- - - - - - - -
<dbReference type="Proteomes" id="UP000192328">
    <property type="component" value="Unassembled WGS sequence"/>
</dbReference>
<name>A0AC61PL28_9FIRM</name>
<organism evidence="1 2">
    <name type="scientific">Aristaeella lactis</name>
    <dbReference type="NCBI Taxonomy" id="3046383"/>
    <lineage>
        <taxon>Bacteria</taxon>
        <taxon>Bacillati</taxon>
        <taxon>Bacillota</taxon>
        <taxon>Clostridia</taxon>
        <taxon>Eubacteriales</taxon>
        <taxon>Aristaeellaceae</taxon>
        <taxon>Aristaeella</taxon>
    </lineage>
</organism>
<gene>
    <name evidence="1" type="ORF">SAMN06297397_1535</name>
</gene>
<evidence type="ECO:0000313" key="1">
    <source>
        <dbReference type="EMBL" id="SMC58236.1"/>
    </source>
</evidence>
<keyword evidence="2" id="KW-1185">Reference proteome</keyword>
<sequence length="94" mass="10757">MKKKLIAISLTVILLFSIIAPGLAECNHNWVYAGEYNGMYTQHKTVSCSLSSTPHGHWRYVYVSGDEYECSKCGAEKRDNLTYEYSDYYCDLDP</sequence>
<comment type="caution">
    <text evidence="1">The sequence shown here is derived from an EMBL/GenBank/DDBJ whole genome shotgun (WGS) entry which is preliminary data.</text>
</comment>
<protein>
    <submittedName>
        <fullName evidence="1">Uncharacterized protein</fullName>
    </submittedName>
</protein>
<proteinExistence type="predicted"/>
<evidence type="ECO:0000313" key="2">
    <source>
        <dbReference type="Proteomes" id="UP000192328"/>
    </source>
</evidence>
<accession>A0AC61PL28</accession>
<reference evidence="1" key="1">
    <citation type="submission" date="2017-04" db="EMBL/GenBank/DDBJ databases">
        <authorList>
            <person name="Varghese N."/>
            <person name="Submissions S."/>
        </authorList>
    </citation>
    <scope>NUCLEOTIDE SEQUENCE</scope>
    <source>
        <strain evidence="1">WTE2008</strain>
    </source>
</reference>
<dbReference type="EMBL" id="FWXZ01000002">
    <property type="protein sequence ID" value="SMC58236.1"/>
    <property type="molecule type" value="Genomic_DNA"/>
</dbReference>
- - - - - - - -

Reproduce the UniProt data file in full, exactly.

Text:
<dbReference type="Proteomes" id="UP000192328">
    <property type="component" value="Unassembled WGS sequence"/>
</dbReference>
<name>A0AC61PL28_9FIRM</name>
<organism evidence="1 2">
    <name type="scientific">Aristaeella lactis</name>
    <dbReference type="NCBI Taxonomy" id="3046383"/>
    <lineage>
        <taxon>Bacteria</taxon>
        <taxon>Bacillati</taxon>
        <taxon>Bacillota</taxon>
        <taxon>Clostridia</taxon>
        <taxon>Eubacteriales</taxon>
        <taxon>Aristaeellaceae</taxon>
        <taxon>Aristaeella</taxon>
    </lineage>
</organism>
<gene>
    <name evidence="1" type="ORF">SAMN06297397_1535</name>
</gene>
<evidence type="ECO:0000313" key="1">
    <source>
        <dbReference type="EMBL" id="SMC58236.1"/>
    </source>
</evidence>
<keyword evidence="2" id="KW-1185">Reference proteome</keyword>
<sequence length="94" mass="10757">MKKKLIAISLTVILLFSIIAPGLAECNHNWVYAGEYNGMYTQHKTVSCSLSSTPHGHWRYVYVSGDEYECSKCGAEKRDNLTYEYSDYYCDLDP</sequence>
<comment type="caution">
    <text evidence="1">The sequence shown here is derived from an EMBL/GenBank/DDBJ whole genome shotgun (WGS) entry which is preliminary data.</text>
</comment>
<protein>
    <submittedName>
        <fullName evidence="1">Uncharacterized protein</fullName>
    </submittedName>
</protein>
<proteinExistence type="predicted"/>
<evidence type="ECO:0000313" key="2">
    <source>
        <dbReference type="Proteomes" id="UP000192328"/>
    </source>
</evidence>
<accession>A0AC61PL28</accession>
<reference evidence="1" key="1">
    <citation type="submission" date="2017-04" db="EMBL/GenBank/DDBJ databases">
        <authorList>
            <person name="Varghese N."/>
            <person name="Submissions S."/>
        </authorList>
    </citation>
    <scope>NUCLEOTIDE SEQUENCE</scope>
    <source>
        <strain evidence="1">WTE2008</strain>
    </source>
</reference>
<dbReference type="EMBL" id="FWXZ01000002">
    <property type="protein sequence ID" value="SMC58236.1"/>
    <property type="molecule type" value="Genomic_DNA"/>
</dbReference>